Seniors have college admissions on their mind. Many students have the same desire: opening that acceptance letter saying ‘Welcome to Harvard”.
It’s no easy feat to be accepted to the Ivy League and top-tier universities throughout the United States.
The admission rate for Stanford University hovers around 4%. It is not uncommon for a valedictorian to be rejected. The valedictorian, and their parents, are always shocked when this occurs. How could a student with a perfect GPA and test scores be rejected?
The answer is simple.
There are nearly 40,000 high schools across the country. That means 40,000 valedictorians. With only eight Ivy League universities, the number of valedictorians alone is more than three times the number of open slots. What this mean is that these highly selective universities turn down students who are perfect-on-paper all the time. Being valedictorian is great, but it’s definitely not enough to warrant admission at the most selective colleges in the country.
Academics are only the first hurdle to overcome in the college admissions process; there are additional hurdles.
Countless parents and counselors advise students to be “well-rounded”.
What if I told you to do the exact opposite?
Most students, and people in general, work hard on improving their weaknesses. They try to present a reasonably good front across all areas. As a result, they are mediocre at most things. The well-rounded strategy backfires in most cases because the student comes across to the admissions officers as average in all fields and does not shine in any one field.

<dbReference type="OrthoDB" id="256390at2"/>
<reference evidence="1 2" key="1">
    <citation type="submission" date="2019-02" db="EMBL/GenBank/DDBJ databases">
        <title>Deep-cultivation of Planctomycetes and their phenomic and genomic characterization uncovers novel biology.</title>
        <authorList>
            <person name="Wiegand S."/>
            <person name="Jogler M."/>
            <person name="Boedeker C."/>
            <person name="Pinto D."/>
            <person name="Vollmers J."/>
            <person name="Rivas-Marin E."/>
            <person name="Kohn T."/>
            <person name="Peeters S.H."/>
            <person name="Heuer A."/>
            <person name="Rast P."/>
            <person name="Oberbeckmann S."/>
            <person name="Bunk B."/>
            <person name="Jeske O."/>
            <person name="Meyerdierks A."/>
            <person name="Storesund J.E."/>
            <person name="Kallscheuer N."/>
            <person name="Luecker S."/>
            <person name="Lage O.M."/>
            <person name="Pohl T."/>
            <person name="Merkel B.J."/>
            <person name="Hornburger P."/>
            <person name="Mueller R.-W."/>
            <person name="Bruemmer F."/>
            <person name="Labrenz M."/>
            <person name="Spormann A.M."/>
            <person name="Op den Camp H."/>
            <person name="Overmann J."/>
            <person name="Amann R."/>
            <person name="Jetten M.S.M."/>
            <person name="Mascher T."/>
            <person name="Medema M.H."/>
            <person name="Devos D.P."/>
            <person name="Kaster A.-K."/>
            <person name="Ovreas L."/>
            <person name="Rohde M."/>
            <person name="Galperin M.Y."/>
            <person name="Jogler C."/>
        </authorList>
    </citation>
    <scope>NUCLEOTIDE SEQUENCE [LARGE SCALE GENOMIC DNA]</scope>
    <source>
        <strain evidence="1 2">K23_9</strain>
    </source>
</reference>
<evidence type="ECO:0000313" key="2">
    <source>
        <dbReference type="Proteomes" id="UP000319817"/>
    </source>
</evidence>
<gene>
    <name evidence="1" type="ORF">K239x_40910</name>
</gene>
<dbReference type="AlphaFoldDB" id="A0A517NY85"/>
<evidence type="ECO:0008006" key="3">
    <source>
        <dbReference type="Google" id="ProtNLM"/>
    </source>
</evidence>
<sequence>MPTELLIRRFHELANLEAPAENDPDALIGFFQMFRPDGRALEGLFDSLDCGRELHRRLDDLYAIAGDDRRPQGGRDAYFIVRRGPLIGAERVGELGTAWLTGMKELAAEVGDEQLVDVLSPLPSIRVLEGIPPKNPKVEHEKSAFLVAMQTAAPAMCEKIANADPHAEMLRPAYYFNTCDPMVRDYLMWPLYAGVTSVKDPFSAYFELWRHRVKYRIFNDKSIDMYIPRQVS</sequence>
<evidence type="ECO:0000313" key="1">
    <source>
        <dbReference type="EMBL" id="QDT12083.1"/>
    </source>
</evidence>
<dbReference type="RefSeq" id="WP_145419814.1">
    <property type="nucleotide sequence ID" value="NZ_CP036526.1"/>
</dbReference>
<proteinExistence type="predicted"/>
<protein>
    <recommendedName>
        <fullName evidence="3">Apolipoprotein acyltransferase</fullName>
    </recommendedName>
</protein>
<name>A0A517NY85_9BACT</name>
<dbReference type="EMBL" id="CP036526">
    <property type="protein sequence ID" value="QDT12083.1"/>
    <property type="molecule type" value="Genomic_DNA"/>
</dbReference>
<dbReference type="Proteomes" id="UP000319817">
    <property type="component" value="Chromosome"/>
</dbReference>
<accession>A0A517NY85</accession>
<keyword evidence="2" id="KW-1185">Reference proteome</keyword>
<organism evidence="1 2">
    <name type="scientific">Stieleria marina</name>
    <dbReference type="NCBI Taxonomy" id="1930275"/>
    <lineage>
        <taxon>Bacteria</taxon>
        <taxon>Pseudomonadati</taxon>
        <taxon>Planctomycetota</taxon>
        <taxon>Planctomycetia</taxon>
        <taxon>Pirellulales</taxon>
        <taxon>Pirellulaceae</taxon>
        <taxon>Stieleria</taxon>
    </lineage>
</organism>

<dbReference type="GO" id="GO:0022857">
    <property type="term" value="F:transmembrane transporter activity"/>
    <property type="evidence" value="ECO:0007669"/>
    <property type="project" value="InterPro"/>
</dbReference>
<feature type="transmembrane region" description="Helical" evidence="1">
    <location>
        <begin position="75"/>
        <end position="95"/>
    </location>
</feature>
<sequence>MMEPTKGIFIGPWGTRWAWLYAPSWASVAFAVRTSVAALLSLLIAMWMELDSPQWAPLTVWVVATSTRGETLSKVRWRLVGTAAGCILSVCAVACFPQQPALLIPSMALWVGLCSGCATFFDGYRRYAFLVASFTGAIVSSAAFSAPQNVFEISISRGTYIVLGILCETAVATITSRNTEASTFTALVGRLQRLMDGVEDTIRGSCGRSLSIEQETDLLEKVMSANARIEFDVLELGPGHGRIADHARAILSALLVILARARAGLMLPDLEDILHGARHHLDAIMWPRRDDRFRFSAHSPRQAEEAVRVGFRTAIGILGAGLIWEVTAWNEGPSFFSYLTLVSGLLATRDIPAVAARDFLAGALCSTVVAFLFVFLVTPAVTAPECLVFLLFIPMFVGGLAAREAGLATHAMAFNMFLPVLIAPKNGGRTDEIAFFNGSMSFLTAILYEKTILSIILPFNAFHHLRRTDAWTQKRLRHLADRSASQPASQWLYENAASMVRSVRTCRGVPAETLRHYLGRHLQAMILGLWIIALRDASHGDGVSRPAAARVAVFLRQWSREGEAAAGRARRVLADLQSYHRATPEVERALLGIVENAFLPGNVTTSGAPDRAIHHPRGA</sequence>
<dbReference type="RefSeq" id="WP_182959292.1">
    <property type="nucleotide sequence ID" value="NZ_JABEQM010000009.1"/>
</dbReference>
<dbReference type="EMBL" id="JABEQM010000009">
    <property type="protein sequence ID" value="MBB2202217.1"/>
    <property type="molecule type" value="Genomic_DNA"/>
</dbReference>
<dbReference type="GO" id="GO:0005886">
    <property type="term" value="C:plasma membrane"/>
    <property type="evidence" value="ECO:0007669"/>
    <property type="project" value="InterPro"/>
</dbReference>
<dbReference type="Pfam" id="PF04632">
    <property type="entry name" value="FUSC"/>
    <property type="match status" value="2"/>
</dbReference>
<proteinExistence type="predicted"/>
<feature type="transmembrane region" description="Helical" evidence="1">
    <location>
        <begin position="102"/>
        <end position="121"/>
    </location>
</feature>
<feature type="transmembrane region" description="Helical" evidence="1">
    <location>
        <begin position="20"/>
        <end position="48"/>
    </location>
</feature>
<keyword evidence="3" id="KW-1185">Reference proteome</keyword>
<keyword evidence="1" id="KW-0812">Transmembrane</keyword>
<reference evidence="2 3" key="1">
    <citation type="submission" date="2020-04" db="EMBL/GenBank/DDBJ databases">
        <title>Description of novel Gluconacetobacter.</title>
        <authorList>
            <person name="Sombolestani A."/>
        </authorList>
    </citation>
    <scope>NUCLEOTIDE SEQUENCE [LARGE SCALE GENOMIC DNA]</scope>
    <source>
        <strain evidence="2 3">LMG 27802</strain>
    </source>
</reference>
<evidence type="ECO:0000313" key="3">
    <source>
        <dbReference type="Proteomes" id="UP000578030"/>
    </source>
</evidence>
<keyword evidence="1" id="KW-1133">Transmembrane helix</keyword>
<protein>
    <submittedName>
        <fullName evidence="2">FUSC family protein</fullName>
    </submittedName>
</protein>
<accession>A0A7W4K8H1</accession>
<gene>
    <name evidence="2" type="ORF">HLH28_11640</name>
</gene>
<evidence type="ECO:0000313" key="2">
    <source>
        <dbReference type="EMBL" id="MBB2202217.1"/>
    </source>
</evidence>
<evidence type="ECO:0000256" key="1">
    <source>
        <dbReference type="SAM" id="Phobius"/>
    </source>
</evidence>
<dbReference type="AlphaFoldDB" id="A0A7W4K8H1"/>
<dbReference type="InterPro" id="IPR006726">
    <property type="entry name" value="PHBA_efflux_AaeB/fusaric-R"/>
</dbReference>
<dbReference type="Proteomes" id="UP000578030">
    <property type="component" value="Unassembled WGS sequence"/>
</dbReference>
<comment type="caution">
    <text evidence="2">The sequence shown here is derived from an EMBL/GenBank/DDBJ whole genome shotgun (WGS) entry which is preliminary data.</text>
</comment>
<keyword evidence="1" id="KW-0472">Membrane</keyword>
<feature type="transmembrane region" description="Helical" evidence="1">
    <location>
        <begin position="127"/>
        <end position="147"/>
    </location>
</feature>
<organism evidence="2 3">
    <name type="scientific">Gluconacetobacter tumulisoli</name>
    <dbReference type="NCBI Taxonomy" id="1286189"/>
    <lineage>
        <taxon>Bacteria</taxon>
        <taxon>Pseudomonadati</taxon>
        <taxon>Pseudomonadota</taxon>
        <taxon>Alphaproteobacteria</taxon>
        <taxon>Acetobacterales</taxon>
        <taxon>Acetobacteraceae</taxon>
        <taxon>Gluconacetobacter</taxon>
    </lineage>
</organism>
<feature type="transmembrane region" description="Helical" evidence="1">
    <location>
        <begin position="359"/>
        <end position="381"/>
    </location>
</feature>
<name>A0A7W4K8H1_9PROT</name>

Harvard is not an average college, so why would they accept an average student?
The strategy I suggest is quite different. I suggest students work diligently on their strengths. Forget about striving to be well-rounded. I see “pointy” students gain admission to the top universities in the country. They are extraordinary at one, maybe two, areas.
Is this strategy easy to implement?
Of course not.
It takes time, persistence, and dedication to become a specialist in your field. That is exactly the reason why it is so extraordinary.
The first time Tiger Woods picked up a golf club, he was not a pro. Even Picasso had to start somewhere.
The university wants to know that you are willing to put in consistent, sustained effort in your chosen field until you achieve the kind of success that makes you stand out among your peers. ‘Pointy’ students demonstrate that they have the direction, the groundwork and the passion to do exactly this and that is why they are preferred candidates for any university.
It’s not easy! And that is precisely the reason why these students stand out.
Top universities seek specialists: individuals who are so driven by one aspect or one field that they are enthusiastic about devoting their entire time and attention to achieve outstanding results in that area.
By choosing different students with passion, drive and demonstrated skills in different areas, the college builds a class that is well-rounded yet made up of students who may not be well-rounded.
You see where I am going here?
The class is well-rounded, but the students are pointy.
I will let you in on another secret.
The most innovative companies in the world – e.g. Apple, Google, Amazon – follow the same strategy. They hire “pointy” candidates.
The “pointy” student stands out, not just in college admissions, but in life.